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History of Lviv




Panorama of Medieval Lviv

Historians assume that Lviv was founded by Prince Danylo Halytsky for Lev Danilovich, his son. The first written mention of the city dates back to 1256. It is contained in the Galician-Volyn Chronicle and appears in the context of the description of the fire in the capital of the Galician-Volyn state of Kholmi.

After the death of Dany, Prince Lev moved to Lviv the capital of the Galician-Volyn state. Subsequently, in 1303, the Lviv diocese was transformed into a separate metropolitan of the Constantinople Patriarchate.

In 1340, Lviv was conquered by the Kingdom of Poland, but the local nobles dumped the Polish authorities and formed an independent boyar republic. In 1349, Kazimir III the Great reigns over Lviv, giving the city the status of the capital of the Russian kingdom - an autonomous administrative unit of Poland. In 1356 the city was granted Magdeburg law. In 1378, Lviv, together with all Galicia, went under the authority of Hungary. Hungarian supremacy lasted for 9 years, after which the Polish troops under the leadership of Queen Jadwig again seized the city, which became the administrative center of the Russian Voivodeship.

In 1572, the first printer Ivan Fedorov moved to Lviv, where he published the first books in Ukraine. Meanwhile, the city remains a stronghold of Orthodoxy - there is an Orthodox brotherhood and Greek-Slavic school. In 1661 the Jesuit College - the mother of Lviv University - was founded in the city. In the first half of the XVII century. Lviv is the largest city in Ukraine (with a population of 25-30 thousand people)

During this period, Lviv survived the siege of Bogdan Khmelnytsky's troops, bought back from the Turks in 1672, which then were Doroshenko's allies, and was only once won - Swedish troops. In order to establish joint actions against Charles XII in 1707, King Piotr I. came to Lviv.

In 1772, Lviv went into the Austrian Empire, becoming the capital of crown land - the Kingdom of Galicia and Lodomeria. The Austrian authorities demolished the city walls, which prompted the city to develop and grow. So, in Lviv, a kerosene lamp and a kerosene lamp were invented, the world's first balloon of liquid fuel was launched, and the first ferro-concrete bridge was built in Europe. The city was the center of the Ukrainian and Polish liberation movements. During the First World War, Lviv was occupied by the Russian Empire. On the night of October 31 to November 1, 1918, the November Famine took place in the city, which led to the formation of a Western-Ukrainian People's Republic with its capital in Lviv. From the first days of its existence, the newly formed Second Commonwealth of Poland declared war on the ZUNR: Lviv was captured by Polish troops on November 21, the city became the administrative center of the Lviv Voivodeship.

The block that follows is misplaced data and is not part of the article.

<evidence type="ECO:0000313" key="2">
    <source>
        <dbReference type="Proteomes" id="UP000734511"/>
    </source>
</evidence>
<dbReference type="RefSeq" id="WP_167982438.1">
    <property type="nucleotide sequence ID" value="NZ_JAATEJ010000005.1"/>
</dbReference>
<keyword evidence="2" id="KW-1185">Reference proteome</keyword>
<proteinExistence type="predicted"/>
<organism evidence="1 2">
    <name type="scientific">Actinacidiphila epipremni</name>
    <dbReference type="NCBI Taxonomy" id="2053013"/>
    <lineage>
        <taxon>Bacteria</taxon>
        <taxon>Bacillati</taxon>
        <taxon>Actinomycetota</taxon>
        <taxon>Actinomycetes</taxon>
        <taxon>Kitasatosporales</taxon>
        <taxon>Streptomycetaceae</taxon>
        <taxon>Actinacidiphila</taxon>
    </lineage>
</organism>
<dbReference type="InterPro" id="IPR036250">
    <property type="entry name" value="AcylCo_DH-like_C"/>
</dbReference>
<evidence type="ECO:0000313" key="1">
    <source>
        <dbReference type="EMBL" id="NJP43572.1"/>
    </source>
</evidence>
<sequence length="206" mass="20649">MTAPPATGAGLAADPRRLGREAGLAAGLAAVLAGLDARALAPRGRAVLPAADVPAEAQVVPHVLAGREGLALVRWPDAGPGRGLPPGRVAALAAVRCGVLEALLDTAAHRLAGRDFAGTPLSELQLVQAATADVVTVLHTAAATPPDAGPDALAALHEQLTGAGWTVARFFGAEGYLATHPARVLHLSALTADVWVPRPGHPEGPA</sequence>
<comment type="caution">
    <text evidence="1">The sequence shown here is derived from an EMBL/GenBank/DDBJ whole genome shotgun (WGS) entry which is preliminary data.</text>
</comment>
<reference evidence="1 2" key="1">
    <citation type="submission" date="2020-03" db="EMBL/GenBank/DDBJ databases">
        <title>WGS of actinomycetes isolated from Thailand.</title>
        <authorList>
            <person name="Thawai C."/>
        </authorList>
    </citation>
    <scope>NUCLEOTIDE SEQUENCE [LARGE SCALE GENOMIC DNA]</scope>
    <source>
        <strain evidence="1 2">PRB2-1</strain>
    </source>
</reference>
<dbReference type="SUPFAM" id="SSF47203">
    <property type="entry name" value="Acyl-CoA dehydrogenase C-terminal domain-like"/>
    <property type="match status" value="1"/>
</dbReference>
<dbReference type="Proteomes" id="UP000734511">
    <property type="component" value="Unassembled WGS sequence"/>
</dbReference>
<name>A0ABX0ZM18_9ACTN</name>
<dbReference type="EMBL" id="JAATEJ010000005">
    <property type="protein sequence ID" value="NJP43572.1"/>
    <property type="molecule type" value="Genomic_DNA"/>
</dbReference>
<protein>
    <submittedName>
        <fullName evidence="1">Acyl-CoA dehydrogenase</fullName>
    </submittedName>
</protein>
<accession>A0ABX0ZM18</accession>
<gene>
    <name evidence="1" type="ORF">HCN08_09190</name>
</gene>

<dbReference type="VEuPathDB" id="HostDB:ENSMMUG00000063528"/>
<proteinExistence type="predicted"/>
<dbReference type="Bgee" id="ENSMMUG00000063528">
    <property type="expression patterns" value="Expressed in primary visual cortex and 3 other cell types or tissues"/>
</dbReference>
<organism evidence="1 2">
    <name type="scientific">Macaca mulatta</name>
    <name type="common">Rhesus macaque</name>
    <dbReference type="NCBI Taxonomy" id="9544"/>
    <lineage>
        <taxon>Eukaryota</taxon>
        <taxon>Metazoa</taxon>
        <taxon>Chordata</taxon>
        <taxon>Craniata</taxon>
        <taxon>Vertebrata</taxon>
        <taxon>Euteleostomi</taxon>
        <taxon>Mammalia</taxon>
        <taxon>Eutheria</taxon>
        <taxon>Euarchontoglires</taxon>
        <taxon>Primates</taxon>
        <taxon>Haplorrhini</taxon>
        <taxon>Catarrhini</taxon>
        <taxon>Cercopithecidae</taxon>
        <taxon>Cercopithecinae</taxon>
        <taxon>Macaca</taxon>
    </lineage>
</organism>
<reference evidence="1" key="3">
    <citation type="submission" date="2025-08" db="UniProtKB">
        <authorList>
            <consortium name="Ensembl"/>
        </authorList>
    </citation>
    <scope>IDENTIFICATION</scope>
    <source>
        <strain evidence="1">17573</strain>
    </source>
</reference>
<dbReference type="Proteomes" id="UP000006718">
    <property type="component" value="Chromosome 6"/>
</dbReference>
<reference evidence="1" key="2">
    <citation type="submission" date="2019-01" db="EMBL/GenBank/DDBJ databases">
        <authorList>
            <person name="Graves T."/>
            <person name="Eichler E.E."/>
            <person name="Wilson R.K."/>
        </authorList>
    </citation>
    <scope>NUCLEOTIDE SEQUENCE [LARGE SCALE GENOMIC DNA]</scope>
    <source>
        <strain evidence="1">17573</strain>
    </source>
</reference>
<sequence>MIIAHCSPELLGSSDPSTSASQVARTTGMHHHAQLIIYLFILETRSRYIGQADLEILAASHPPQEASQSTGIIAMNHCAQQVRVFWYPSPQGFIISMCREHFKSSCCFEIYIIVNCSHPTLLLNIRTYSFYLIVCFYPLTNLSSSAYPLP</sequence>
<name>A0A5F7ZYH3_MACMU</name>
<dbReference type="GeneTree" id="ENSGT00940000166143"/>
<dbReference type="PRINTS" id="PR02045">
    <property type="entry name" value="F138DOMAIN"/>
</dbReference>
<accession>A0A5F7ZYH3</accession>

In 1939, under the Molotov-Ribbentrop pact, Lviv became a part of the Soviet Union, namely, the Ukrainian Soviet Socialist Republic. The city became the administrative center of the Lviv region. In June 1941, Lviv was occupied by Nazi forces of Hitler. On June 30, the Organization of Ukrainian Nationalists (Wing Bandera) proclaimed an Act of Restoration of the Ukrainian State in Lviv, but this initiative was a response to the discontent of the German administration and its initiators were arrested. On July 27, 1944, the Red Army took over Lviv.

During the city's accession to the Soviet Union, a powerful national-liberation movement operated there. In 1991, Lviv became an integral part of the Independent Ukraine.
2009-2016 Права захищено - INTERES’но у ЛЬВОВІ.